Background: Experimental and observational studies have suggested that folate may play dual roles in colorectal cancer risk depending on the timing and dose.
Objective: We examined the latency between folate intake and the incidence of colorectal cancer.
Design: We prospectively examined associations between folate intake assessed every 2 to 4 y by using validated food-frequency questionnaires and risk of colorectal cancer and adenoma in the Nurses' Health Study and Health Professionals Follow-Up Study, which included 2299 incident colorectal cancers and 5655 colorectal adenomas from 1980 to 2004.
Results: There was an association between total folate intake 12-16 y before diagnosis and lower risk of colorectal cancer (relative risk: 0.69; 95% CI: 0.51, 0.94; ≥800 compared with <250 μg folate/d), but there was no association between intake in the recent past and colorectal cancer risk. Long- and short-term intakes of total folate were associated with a lower risk of colorectal adenoma, with a strong association with intake 4-8 y before diagnosis (odds ratio: 0.68; 95% CI: 0.60, 0.78; ≥800 compared with <250 μg folate/d). The current use of multivitamins for >15 y, but not a shorter duration of use, was associated with lower risk of colorectal cancer; and a shorter duration of use was related to lower risk of adenoma. We did not observe an adverse effect of total folate or synthetic folic acid on risk of colorectal cancer or adenoma even during the folic acid fortification era.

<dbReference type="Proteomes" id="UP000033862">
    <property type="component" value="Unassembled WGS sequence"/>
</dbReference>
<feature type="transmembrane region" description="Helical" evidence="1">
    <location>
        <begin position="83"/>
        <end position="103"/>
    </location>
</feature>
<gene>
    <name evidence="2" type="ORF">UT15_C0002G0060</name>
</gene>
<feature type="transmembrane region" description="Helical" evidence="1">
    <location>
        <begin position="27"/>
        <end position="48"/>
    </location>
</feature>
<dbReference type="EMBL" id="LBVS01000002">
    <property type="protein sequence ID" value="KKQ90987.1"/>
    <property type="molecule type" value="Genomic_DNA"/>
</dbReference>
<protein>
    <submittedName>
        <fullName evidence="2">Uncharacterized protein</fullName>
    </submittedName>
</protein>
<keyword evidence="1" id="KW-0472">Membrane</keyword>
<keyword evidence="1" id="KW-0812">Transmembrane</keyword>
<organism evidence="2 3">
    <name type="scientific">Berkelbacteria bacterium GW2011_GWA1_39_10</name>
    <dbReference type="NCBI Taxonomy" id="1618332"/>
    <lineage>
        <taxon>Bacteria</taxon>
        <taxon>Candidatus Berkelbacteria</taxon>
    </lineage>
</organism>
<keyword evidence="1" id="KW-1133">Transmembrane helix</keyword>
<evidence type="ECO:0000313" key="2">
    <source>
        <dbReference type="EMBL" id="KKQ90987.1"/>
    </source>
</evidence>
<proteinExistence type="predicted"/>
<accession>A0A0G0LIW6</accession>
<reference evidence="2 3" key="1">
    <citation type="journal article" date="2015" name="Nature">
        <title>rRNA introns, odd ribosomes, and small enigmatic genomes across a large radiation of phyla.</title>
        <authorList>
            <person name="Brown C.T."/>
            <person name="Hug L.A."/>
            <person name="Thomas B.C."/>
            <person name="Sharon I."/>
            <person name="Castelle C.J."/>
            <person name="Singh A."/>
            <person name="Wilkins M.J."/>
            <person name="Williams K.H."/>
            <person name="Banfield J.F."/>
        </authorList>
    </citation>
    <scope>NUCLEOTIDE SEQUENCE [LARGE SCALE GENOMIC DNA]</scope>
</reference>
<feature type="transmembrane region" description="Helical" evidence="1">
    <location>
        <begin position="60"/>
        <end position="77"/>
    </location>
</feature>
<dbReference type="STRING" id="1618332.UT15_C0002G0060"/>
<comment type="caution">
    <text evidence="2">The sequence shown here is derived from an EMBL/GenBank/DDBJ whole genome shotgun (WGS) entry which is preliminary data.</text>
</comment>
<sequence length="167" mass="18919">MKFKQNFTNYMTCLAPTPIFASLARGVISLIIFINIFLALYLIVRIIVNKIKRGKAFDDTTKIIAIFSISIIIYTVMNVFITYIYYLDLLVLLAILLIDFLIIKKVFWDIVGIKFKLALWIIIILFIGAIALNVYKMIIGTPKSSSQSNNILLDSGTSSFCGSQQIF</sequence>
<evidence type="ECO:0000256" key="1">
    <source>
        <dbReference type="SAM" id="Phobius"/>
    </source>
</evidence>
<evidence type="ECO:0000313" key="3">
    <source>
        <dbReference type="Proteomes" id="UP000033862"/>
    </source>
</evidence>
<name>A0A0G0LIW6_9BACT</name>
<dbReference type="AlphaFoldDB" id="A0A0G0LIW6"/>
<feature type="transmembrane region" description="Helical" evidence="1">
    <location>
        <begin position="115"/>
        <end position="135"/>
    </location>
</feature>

Conclusion: Folate intake is inversely associated with risk of colorectal cancer only during early preadenoma stages.